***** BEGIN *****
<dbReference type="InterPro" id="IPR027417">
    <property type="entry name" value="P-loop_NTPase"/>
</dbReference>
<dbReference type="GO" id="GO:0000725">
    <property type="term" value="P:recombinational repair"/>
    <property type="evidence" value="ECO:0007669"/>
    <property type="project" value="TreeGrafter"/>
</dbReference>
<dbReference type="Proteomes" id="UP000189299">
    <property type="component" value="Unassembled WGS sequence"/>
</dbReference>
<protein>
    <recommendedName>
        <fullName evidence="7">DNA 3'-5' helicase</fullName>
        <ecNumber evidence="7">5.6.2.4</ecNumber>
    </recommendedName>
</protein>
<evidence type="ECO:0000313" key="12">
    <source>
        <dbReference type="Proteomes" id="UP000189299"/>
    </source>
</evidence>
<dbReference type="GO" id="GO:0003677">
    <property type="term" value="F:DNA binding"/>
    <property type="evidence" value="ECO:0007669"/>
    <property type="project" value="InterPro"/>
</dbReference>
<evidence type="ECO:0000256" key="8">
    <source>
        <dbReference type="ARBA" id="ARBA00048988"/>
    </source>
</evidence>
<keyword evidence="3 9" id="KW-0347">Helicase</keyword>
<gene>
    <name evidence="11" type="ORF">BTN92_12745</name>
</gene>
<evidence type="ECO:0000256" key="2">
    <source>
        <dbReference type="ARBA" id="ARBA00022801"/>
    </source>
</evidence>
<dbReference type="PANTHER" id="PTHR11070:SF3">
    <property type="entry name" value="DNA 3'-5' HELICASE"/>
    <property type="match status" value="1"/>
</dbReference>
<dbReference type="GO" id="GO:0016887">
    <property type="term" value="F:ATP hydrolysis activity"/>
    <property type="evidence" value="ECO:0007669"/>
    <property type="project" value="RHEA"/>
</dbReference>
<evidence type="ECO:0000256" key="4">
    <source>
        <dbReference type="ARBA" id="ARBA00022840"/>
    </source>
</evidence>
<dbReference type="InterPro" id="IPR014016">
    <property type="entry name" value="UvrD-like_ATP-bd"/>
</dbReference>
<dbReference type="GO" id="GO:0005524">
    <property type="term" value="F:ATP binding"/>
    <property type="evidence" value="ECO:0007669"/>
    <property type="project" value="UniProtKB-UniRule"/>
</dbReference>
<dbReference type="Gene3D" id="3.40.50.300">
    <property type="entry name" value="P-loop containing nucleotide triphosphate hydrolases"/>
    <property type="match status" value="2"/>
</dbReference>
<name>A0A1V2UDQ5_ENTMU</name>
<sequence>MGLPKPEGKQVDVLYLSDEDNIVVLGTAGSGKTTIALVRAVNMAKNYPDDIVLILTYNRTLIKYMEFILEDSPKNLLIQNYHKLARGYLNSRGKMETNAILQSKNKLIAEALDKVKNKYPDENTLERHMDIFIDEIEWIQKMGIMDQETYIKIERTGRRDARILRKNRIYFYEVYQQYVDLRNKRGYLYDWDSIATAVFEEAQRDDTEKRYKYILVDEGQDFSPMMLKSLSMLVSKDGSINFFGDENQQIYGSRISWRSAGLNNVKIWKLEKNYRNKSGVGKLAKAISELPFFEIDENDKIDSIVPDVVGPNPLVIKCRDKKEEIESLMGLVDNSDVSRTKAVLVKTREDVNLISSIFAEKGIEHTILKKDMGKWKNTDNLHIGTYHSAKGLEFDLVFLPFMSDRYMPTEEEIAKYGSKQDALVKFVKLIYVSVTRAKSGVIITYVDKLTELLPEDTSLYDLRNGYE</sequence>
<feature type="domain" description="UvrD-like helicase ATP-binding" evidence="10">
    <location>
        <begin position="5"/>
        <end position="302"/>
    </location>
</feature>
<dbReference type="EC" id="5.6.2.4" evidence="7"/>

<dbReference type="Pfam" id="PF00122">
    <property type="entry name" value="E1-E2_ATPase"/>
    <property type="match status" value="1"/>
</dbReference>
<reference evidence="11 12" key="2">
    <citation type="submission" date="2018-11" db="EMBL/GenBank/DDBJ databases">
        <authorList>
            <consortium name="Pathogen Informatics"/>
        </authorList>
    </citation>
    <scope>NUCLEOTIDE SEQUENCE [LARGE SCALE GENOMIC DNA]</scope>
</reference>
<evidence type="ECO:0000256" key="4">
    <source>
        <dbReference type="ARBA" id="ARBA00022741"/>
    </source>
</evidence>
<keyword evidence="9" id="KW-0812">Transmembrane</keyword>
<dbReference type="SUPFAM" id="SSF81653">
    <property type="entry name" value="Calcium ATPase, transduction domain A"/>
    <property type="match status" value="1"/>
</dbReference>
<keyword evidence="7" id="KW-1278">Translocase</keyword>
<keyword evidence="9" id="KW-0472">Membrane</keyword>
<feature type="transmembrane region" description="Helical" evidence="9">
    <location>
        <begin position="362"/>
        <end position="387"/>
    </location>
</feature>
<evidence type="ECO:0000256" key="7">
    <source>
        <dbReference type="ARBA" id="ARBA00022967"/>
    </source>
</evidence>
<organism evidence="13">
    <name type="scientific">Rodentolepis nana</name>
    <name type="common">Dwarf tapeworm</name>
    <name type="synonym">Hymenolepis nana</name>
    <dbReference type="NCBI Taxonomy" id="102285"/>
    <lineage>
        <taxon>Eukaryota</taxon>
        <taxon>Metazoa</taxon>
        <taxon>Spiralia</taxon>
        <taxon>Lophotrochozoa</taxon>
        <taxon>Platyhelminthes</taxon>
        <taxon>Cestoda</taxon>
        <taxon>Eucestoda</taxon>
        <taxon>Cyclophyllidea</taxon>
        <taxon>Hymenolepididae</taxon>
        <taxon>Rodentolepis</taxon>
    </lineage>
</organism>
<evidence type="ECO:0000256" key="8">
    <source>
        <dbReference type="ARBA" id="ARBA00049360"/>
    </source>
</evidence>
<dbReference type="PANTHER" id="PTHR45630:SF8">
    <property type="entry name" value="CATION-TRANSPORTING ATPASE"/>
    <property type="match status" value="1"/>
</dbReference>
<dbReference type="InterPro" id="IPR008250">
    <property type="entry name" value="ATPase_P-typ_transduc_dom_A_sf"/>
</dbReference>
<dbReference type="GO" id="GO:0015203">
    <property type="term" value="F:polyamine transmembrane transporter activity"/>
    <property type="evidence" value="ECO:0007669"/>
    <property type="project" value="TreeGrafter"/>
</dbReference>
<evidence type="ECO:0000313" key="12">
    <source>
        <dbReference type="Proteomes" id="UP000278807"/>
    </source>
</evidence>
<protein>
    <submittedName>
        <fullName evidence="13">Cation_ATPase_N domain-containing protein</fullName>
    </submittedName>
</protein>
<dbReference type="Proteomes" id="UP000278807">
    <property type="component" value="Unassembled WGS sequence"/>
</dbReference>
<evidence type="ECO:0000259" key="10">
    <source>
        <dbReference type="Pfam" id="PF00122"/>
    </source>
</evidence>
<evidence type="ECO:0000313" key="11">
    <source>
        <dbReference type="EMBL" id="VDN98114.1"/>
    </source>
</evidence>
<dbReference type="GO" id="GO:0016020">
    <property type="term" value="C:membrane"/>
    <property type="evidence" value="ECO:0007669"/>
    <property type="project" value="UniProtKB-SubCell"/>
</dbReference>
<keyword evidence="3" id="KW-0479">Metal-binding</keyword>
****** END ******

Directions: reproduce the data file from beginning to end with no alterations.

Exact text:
<dbReference type="InterPro" id="IPR027417">
    <property type="entry name" value="P-loop_NTPase"/>
</dbReference>
<dbReference type="GO" id="GO:0000725">
    <property type="term" value="P:recombinational repair"/>
    <property type="evidence" value="ECO:0007669"/>
    <property type="project" value="TreeGrafter"/>
</dbReference>
<dbReference type="Proteomes" id="UP000189299">
    <property type="component" value="Unassembled WGS sequence"/>
</dbReference>
<protein>
    <recommendedName>
        <fullName evidence="7">DNA 3'-5' helicase</fullName>
        <ecNumber evidence="7">5.6.2.4</ecNumber>
    </recommendedName>
</protein>
<evidence type="ECO:0000313" key="12">
    <source>
        <dbReference type="Proteomes" id="UP000189299"/>
    </source>
</evidence>
<dbReference type="GO" id="GO:0003677">
    <property type="term" value="F:DNA binding"/>
    <property type="evidence" value="ECO:0007669"/>
    <property type="project" value="InterPro"/>
</dbReference>
<evidence type="ECO:0000256" key="8">
    <source>
        <dbReference type="ARBA" id="ARBA00048988"/>
    </source>
</evidence>
<keyword evidence="3 9" id="KW-0347">Helicase</keyword>
<gene>
    <name evidence="11" type="ORF">BTN92_12745</name>
</gene>
<evidence type="ECO:0000256" key="2">
    <source>
        <dbReference type="ARBA" id="ARBA00022801"/>
    </source>
</evidence>
<dbReference type="PANTHER" id="PTHR11070:SF3">
    <property type="entry name" value="DNA 3'-5' HELICASE"/>
    <property type="match status" value="1"/>
</dbReference>
<dbReference type="GO" id="GO:0016887">
    <property type="term" value="F:ATP hydrolysis activity"/>
    <property type="evidence" value="ECO:0007669"/>
    <property type="project" value="RHEA"/>
</dbReference>
<evidence type="ECO:0000256" key="4">
    <source>
        <dbReference type="ARBA" id="ARBA00022840"/>
    </source>
</evidence>
<dbReference type="InterPro" id="IPR014016">
    <property type="entry name" value="UvrD-like_ATP-bd"/>
</dbReference>
<dbReference type="GO" id="GO:0005524">
    <property type="term" value="F:ATP binding"/>
    <property type="evidence" value="ECO:0007669"/>
    <property type="project" value="UniProtKB-UniRule"/>
</dbReference>
<dbReference type="Gene3D" id="3.40.50.300">
    <property type="entry name" value="P-loop containing nucleotide triphosphate hydrolases"/>
    <property type="match status" value="2"/>
</dbReference>
<name>A0A1V2UDQ5_ENTMU</name>
<sequence>MGLPKPEGKQVDVLYLSDEDNIVVLGTAGSGKTTIALVRAVNMAKNYPDDIVLILTYNRTLIKYMEFILEDSPKNLLIQNYHKLARGYLNSRGKMETNAILQSKNKLIAEALDKVKNKYPDENTLERHMDIFIDEIEWIQKMGIMDQETYIKIERTGRRDARILRKNRIYFYEVYQQYVDLRNKRGYLYDWDSIATAVFEEAQRDDTEKRYKYILVDEGQDFSPMMLKSLSMLVSKDGSINFFGDENQQIYGSRISWRSAGLNNVKIWKLEKNYRNKSGVGKLAKAISELPFFEIDENDKIDSIVPDVVGPNPLVIKCRDKKEEIESLMGLVDNSDVSRTKAVLVKTREDVNLISSIFAEKGIEHTILKKDMGKWKNTDNLHIGTYHSAKGLEFDLVFLPFMSDRYMPTEEEIAKYGSKQDALVKFVKLIYVSVTRAKSGVIITYVDKLTELLPEDTSLYDLRNGYE</sequence>
<feature type="domain" description="UvrD-like helicase ATP-binding" evidence="10">
    <location>
        <begin position="5"/>
        <end position="302"/>
    </location>
</feature>
<dbReference type="EC" id="5.6.2.4" evidence="7"/>

<dbReference type="Pfam" id="PF00122">
    <property type="entry name" value="E1-E2_ATPase"/>
    <property type="match status" value="1"/>
</dbReference>
<reference evidence="11 12" key="2">
    <citation type="submission" date="2018-11" db="EMBL/GenBank/DDBJ databases">
        <authorList>
            <consortium name="Pathogen Informatics"/>
        </authorList>
    </citation>
    <scope>NUCLEOTIDE SEQUENCE [LARGE SCALE GENOMIC DNA]</scope>
</reference>
<evidence type="ECO:0000256" key="4">
    <source>
        <dbReference type="ARBA" id="ARBA00022741"/>
    </source>
</evidence>
<keyword evidence="9" id="KW-0812">Transmembrane</keyword>
<dbReference type="SUPFAM" id="SSF81653">
    <property type="entry name" value="Calcium ATPase, transduction domain A"/>
    <property type="match status" value="1"/>
</dbReference>
<keyword evidence="7" id="KW-1278">Translocase</keyword>
<keyword evidence="9" id="KW-0472">Membrane</keyword>
<feature type="transmembrane region" description="Helical" evidence="9">
    <location>
        <begin position="362"/>
        <end position="387"/>
    </location>
</feature>
<evidence type="ECO:0000256" key="7">
    <source>
        <dbReference type="ARBA" id="ARBA00022967"/>
    </source>
</evidence>
<organism evidence="13">
    <name type="scientific">Rodentolepis nana</name>
    <name type="common">Dwarf tapeworm</name>
    <name type="synonym">Hymenolepis nana</name>
    <dbReference type="NCBI Taxonomy" id="102285"/>
    <lineage>
        <taxon>Eukaryota</taxon>
        <taxon>Metazoa</taxon>
        <taxon>Spiralia</taxon>
        <taxon>Lophotrochozoa</taxon>
        <taxon>Platyhelminthes</taxon>
        <taxon>Cestoda</taxon>
        <taxon>Eucestoda</taxon>
        <taxon>Cyclophyllidea</taxon>
        <taxon>Hymenolepididae</taxon>
        <taxon>Rodentolepis</taxon>
    </lineage>
</organism>
<evidence type="ECO:0000256" key="8">
    <source>
        <dbReference type="ARBA" id="ARBA00049360"/>
    </source>
</evidence>
<dbReference type="PANTHER" id="PTHR45630:SF8">
    <property type="entry name" value="CATION-TRANSPORTING ATPASE"/>
    <property type="match status" value="1"/>
</dbReference>
<dbReference type="InterPro" id="IPR008250">
    <property type="entry name" value="ATPase_P-typ_transduc_dom_A_sf"/>
</dbReference>
<dbReference type="GO" id="GO:0015203">
    <property type="term" value="F:polyamine transmembrane transporter activity"/>
    <property type="evidence" value="ECO:0007669"/>
    <property type="project" value="TreeGrafter"/>
</dbReference>
<evidence type="ECO:0000313" key="12">
    <source>
        <dbReference type="Proteomes" id="UP000278807"/>
    </source>
</evidence>
<protein>
    <submittedName>
        <fullName evidence="13">Cation_ATPase_N domain-containing protein</fullName>
    </submittedName>
</protein>
<dbReference type="Proteomes" id="UP000278807">
    <property type="component" value="Unassembled WGS sequence"/>
</dbReference>
<evidence type="ECO:0000259" key="10">
    <source>
        <dbReference type="Pfam" id="PF00122"/>
    </source>
</evidence>
<evidence type="ECO:0000313" key="11">
    <source>
        <dbReference type="EMBL" id="VDN98114.1"/>
    </source>
</evidence>
<dbReference type="GO" id="GO:0016020">
    <property type="term" value="C:membrane"/>
    <property type="evidence" value="ECO:0007669"/>
    <property type="project" value="UniProtKB-SubCell"/>
</dbReference>
<keyword evidence="3" id="KW-0479">Metal-binding</keyword>